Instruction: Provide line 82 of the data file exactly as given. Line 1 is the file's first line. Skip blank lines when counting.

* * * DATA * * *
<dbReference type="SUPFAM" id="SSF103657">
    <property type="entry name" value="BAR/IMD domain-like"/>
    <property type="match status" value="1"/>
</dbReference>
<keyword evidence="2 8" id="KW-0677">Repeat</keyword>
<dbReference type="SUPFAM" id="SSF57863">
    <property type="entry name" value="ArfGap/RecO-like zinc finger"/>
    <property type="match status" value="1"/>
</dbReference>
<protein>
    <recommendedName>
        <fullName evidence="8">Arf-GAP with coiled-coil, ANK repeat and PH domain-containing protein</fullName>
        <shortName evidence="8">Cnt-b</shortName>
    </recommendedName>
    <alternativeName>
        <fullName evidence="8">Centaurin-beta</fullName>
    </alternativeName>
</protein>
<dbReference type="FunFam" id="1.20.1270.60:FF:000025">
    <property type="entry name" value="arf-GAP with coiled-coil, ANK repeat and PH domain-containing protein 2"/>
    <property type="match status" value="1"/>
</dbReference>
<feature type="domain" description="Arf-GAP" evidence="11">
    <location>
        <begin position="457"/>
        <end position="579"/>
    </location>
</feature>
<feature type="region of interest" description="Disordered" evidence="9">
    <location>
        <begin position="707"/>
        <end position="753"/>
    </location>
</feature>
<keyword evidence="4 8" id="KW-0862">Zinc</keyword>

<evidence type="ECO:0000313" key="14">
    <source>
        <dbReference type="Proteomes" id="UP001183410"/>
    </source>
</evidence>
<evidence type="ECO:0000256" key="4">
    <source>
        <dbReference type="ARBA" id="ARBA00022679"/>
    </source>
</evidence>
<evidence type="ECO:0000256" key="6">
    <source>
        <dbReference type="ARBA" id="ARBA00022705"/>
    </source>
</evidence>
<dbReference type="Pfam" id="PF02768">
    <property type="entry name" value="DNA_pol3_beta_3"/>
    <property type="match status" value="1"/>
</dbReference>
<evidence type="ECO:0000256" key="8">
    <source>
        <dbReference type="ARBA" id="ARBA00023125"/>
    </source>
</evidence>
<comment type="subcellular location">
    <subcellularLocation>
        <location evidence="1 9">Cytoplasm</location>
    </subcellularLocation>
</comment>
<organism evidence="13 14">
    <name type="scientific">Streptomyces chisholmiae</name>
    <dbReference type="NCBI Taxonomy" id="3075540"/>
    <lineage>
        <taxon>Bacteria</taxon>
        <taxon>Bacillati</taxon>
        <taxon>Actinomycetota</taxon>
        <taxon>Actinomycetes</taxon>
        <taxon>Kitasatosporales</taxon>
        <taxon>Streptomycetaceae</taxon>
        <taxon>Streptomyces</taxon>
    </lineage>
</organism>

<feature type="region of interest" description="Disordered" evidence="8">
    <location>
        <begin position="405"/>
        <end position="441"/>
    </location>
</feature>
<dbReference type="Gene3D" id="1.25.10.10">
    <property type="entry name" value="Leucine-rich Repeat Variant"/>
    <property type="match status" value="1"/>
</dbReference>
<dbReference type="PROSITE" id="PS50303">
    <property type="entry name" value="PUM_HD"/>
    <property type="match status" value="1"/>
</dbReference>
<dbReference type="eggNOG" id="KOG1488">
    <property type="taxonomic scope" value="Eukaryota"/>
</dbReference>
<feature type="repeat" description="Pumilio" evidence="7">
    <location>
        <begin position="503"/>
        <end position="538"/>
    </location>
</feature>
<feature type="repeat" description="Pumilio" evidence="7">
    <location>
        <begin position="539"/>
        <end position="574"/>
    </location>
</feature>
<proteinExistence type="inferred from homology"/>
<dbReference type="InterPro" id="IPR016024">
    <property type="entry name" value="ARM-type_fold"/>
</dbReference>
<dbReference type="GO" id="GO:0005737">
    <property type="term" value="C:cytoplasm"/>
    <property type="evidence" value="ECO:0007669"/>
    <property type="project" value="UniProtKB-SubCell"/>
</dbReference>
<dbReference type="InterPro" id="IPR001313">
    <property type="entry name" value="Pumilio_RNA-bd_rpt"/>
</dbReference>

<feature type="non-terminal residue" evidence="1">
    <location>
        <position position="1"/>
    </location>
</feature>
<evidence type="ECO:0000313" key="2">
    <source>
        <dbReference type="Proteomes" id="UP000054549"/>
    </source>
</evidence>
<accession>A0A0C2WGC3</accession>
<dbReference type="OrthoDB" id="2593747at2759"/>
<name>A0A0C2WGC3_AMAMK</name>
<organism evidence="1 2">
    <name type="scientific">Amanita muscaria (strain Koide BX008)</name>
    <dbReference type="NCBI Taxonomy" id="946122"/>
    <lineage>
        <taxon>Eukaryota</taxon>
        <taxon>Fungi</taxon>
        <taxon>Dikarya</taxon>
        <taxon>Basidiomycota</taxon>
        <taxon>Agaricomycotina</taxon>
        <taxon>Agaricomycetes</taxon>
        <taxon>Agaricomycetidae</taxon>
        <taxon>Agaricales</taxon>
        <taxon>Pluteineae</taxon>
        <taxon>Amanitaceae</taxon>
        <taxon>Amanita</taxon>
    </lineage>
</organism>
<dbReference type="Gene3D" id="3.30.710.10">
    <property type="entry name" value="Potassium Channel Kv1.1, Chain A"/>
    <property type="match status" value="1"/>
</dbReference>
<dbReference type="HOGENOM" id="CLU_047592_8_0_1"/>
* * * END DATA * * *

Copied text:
    </location>